Fast-Charging Batteries Might Actually Be Okay

Low and slow. They say that’s the best way to cook a giant hunk of meat so that you don’t burn the outside while leaving the inside super raw. The same kind of philosophy has, up until now, applied to how we charge our batteries. We know that charging batteries more slowly helps to extend their overall life, while fast-charging with too high of a current degrades the battery, leaving you with fewer charging cycles. We sacrifice battery life for convenience. As it turns out, that may not necessarily be the case.

A group of scientists from Stanford, in collaboration with a number of other researchers from other labs, made some small coin cell batteries and then they charged them using different levels of current for different periods of time. They wanted to see if fast-charging over a shorter period of time was realistically any different from slow-charging over an extended period of time. “We were able to look at thousands of electrode nanoparticles at a time and get snapshots of them at different stages during charging and discharging,” said the study’s lead author Yiyang Li. “This study is the first to do that comprehensively, under many charging and discharging conditions.”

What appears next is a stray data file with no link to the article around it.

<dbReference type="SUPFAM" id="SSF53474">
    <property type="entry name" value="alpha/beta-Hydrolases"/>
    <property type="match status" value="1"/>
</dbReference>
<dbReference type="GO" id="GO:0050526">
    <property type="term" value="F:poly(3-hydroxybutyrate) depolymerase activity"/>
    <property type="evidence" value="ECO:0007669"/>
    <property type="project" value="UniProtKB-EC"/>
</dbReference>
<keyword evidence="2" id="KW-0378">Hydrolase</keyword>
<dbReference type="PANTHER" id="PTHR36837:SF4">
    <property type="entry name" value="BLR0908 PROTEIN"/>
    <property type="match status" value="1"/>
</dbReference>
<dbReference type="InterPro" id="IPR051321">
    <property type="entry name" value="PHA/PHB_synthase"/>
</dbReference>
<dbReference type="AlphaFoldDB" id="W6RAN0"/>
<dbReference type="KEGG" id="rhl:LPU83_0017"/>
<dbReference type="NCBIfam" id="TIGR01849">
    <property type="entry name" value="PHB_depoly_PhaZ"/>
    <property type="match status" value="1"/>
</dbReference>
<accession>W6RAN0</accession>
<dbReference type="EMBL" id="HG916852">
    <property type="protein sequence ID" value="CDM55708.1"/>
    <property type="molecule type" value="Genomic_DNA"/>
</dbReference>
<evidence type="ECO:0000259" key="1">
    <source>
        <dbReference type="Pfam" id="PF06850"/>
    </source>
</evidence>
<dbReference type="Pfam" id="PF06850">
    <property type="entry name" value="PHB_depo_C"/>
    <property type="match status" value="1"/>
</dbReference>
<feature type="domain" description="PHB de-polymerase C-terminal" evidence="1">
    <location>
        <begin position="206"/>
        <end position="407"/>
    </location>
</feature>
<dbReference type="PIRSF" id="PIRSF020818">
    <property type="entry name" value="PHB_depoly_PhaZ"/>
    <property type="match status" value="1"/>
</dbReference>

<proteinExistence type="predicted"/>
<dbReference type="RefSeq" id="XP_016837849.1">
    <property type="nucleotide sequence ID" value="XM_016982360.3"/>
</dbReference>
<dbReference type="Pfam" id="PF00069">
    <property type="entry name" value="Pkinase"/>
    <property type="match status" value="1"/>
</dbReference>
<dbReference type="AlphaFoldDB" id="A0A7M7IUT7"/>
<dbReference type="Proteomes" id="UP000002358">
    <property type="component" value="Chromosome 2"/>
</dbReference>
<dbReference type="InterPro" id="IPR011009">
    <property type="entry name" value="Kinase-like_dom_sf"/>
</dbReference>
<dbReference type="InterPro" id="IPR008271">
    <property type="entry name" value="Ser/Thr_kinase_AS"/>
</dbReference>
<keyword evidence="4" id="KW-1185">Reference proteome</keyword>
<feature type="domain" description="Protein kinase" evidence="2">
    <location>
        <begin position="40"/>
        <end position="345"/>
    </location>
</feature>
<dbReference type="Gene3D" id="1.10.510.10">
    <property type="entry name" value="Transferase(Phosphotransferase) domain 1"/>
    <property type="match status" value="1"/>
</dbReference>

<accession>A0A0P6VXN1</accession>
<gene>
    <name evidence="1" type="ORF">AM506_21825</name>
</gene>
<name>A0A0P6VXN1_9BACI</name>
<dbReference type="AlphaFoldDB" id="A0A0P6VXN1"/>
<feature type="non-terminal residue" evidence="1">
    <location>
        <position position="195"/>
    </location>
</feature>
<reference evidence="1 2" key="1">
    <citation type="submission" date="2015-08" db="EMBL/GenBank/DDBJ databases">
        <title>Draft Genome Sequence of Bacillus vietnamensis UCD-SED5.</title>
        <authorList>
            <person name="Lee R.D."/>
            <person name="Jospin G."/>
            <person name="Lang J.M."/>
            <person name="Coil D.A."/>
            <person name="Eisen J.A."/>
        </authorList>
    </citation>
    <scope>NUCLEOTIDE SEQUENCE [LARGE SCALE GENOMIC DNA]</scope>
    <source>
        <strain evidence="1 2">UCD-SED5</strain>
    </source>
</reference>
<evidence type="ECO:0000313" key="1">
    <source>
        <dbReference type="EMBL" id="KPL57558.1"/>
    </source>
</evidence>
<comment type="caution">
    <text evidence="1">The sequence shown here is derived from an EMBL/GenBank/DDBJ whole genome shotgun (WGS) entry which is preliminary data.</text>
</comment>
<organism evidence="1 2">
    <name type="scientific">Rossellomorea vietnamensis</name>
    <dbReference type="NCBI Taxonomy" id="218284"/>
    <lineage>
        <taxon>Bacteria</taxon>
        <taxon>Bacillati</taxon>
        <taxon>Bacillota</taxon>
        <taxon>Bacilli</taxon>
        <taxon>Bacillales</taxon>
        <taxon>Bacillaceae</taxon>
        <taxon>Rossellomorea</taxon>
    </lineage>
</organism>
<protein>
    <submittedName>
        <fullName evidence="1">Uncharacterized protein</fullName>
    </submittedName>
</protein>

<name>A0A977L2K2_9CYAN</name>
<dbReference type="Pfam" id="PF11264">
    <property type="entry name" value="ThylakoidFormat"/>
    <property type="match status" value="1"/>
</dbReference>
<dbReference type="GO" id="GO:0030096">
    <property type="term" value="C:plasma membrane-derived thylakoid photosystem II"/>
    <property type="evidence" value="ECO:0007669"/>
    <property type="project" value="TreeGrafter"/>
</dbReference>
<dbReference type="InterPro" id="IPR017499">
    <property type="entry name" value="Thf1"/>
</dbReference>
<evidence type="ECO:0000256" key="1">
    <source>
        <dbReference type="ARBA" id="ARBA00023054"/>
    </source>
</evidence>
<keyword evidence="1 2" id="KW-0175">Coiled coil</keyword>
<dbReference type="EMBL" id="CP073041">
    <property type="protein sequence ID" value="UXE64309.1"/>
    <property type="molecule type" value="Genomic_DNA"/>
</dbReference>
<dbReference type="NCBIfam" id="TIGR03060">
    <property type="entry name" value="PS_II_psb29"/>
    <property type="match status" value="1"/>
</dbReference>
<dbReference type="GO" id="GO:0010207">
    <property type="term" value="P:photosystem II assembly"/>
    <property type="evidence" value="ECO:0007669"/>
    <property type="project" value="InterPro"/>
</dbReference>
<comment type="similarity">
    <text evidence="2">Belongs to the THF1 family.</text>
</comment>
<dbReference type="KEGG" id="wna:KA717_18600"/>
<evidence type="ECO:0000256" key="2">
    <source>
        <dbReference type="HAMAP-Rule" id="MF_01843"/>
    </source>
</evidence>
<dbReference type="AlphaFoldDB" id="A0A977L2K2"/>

The long and the short of it is they believe they may be able to tweak the process or adjust the electrode material in the batteries such that they can take advantage of a fast-charging mechanism without degrading the long battery life they’d get otherwise. This can have far-reaching ramifications, because it might mean that we’ll soon be able to fully charge our smartphones in a matter of minutes, rather than hours. Better still, in the case of electric vehicles like the Nissan Leaf that typically have to be charged overnight, a fast-charging station on the highway could extend the EVs range for longer drives without really hurting the batteries housed within. Electric vehicles might actually be viable options for road trips.


Via Treehugger

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